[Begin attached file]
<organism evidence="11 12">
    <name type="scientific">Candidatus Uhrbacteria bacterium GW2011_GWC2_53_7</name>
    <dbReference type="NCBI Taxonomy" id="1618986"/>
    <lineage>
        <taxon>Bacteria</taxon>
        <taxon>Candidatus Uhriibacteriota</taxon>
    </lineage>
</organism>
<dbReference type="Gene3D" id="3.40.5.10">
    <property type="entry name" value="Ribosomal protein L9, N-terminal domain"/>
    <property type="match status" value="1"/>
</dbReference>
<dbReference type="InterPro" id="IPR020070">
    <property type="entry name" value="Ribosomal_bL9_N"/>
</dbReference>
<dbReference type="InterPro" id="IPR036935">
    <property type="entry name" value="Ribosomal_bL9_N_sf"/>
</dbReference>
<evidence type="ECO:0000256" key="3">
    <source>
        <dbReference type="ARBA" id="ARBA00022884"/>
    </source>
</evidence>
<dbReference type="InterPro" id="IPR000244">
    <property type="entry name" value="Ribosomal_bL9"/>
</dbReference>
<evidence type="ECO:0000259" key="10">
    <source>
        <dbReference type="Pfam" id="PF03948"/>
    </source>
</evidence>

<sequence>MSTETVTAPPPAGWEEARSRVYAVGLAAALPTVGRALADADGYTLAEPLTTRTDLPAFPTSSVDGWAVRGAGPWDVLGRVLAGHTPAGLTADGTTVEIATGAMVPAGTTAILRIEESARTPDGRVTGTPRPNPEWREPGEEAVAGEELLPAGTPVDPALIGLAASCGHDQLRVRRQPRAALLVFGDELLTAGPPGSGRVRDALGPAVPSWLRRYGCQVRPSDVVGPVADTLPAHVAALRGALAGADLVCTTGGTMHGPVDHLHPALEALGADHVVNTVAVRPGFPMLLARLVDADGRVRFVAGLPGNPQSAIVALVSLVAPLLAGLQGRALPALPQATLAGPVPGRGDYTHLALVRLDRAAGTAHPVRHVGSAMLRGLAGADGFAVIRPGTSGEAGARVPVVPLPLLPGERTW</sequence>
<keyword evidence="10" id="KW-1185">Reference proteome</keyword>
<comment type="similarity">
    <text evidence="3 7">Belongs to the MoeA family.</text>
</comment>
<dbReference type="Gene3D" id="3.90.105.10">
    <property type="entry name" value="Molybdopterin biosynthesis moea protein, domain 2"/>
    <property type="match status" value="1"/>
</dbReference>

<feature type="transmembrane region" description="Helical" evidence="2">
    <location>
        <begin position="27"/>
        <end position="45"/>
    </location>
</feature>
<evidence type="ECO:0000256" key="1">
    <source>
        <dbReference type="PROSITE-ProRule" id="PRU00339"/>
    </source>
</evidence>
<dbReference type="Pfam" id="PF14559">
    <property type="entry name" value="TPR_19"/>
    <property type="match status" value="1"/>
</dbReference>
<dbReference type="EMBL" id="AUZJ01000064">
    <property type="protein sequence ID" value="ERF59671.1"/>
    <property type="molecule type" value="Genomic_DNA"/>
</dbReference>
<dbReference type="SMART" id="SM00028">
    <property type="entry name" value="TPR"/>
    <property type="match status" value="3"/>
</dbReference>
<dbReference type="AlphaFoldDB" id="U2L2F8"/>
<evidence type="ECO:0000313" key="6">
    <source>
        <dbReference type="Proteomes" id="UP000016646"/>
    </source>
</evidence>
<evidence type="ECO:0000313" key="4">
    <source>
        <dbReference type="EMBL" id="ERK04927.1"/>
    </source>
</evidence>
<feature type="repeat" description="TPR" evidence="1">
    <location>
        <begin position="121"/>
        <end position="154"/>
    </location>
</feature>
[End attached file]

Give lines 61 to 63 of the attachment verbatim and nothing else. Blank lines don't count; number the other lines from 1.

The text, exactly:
    <property type="entry name" value="TPR"/>
    <property type="match status" value="3"/>
</dbReference>